A common misconception about trusts is that they’re very expensive to set up and advisable only for high-net-worth families. Although the wealthy have long used trusts, they actually can be both useful and economical for even modest-worth families. Here’s a basic overview of how a trust works:
- A trust is created by you, the grantor. You write the rules governing how the trust will operate — what it will do and how and when to do it.
- Trusts can be revocable — you’ll be able to change the rules at any time. But trusts can also be irrevocable, meaning you cannot change the rules.
- You appoint a trustee, who will have the job of managing the trust and its assets. You may appoint yourself as the trustee. Trustees follow the trust’s rules.
- The trust receives gifts from a donor — and that can be you, too. You may permit your trust to receive gifts from others in addition to you or instead of you. Gifts can include cash, stocks, bonds, property, or other types of financial assets.
- Your trustee collects the gifts and invests the money according to the rules of the trust; for example, the recipient gets the money after college graduation. You may stipulate a yearly income from the trust.
- The trust has three things — the principal, which is the money given; interest and dividends earned from the principal also called income; and the profits, if any, from increases in the value of the principal, or capital gains.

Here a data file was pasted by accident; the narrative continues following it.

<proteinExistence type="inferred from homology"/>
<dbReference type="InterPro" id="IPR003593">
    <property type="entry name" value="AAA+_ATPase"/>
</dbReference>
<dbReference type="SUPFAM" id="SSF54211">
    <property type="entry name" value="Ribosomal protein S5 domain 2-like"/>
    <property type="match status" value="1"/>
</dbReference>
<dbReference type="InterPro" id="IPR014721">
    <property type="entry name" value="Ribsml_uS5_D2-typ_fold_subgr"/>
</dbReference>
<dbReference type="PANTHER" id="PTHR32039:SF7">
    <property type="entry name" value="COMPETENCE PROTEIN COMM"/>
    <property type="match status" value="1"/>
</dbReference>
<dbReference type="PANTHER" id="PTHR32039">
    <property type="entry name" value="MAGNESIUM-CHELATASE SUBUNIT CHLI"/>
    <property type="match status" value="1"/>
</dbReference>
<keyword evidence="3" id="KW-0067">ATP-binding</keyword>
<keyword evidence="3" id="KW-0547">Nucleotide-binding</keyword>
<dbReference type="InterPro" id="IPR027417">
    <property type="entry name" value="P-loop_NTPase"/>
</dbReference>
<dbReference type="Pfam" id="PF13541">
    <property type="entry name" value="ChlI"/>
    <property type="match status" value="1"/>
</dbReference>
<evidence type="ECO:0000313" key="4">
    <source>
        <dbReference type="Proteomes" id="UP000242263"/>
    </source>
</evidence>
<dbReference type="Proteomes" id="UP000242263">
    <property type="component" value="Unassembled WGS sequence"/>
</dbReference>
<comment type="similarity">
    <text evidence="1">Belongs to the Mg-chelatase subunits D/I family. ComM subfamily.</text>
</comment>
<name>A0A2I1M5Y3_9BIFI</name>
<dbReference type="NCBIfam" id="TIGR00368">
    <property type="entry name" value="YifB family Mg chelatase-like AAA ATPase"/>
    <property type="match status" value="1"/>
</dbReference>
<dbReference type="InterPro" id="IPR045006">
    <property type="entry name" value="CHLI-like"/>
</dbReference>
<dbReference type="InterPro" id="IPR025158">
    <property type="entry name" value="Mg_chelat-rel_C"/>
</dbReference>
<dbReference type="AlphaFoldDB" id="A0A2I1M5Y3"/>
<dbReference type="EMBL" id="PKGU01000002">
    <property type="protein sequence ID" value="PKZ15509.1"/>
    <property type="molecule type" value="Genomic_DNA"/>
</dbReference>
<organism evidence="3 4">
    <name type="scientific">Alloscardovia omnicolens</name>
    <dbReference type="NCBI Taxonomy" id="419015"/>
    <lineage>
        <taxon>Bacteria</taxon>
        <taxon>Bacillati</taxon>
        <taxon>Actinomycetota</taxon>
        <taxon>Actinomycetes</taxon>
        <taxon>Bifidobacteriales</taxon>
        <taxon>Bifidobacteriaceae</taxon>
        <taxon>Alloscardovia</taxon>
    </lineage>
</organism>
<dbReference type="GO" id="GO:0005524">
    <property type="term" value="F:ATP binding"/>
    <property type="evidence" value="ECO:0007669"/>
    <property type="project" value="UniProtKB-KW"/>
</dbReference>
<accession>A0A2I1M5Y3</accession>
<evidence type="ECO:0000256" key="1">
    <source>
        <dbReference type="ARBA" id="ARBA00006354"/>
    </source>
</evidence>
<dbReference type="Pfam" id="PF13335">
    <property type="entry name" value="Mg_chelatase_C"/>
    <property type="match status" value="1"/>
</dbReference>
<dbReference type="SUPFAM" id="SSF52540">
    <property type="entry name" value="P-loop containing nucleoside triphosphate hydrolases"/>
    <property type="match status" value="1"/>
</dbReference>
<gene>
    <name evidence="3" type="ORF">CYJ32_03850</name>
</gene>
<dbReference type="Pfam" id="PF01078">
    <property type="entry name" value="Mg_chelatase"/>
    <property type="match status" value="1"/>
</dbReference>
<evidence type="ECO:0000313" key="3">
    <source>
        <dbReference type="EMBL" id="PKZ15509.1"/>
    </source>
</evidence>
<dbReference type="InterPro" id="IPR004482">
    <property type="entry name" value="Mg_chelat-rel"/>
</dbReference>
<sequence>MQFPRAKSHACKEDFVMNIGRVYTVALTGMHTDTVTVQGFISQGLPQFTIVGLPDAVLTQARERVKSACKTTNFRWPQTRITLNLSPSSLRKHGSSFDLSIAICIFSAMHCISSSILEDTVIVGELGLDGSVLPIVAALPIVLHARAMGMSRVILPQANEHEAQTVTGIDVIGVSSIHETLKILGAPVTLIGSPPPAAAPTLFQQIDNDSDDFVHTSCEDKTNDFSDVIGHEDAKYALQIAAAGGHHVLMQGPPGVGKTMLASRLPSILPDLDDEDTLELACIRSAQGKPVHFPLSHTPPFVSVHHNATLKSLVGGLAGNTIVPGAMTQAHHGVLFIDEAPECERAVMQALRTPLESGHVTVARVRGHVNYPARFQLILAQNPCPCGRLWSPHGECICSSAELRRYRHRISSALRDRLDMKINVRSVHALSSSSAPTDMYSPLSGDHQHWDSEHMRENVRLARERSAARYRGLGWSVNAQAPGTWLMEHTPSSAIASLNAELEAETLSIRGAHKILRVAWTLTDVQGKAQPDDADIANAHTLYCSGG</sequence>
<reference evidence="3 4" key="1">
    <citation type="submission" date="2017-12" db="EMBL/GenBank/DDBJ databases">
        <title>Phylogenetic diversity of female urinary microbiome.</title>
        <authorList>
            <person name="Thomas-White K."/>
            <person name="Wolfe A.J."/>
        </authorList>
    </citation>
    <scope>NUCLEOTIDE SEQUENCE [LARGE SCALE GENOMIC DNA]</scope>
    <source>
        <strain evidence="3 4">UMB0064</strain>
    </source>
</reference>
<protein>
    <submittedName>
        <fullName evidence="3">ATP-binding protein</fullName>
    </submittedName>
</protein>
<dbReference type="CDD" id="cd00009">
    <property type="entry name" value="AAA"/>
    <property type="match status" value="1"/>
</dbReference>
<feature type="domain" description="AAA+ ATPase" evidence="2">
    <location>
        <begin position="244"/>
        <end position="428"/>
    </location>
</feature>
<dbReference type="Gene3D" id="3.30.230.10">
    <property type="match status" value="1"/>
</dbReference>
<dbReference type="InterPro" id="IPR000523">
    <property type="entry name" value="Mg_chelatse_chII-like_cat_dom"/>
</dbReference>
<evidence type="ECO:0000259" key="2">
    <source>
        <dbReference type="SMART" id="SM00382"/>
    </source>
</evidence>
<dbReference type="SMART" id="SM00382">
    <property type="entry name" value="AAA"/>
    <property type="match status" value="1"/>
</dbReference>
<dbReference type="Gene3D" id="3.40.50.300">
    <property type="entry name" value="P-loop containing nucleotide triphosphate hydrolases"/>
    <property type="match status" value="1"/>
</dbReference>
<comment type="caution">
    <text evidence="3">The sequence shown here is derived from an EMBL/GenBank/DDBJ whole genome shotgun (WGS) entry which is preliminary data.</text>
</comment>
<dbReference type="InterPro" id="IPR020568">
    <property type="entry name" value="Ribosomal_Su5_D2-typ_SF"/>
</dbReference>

- The rules you’ve written for the trust will determine who gets the income, capital gains, and the principal. That recipient is the beneficiary.
- Trusts can have many beneficiaries — family members, friends, charities, and even pets. Some beneficiaries are granted capital gains, while others get the principal. The trust states who gets what and when or under what conditions. The trustee makes sure the provisions in the trust are followed.
- Different trusts do different things, so you may opt for more than one or even four or five. With living trusts, you place assets during your lifetime to be transferred to beneficiaries after your death. They are private and help you avoid probate. Testamentary trusts are contained in your will to provide for distribution after you pass; they can be used to provide for minor children.
The only way to know how a trust can help with your family’s estate plan is to speak with a board-certified estate planning attorney. If you’d like to speak with an expert on the different types of trusts and what’s right for your individual situation, schedule a meeting now. You can schedule online or by calling (504) 831-2348.
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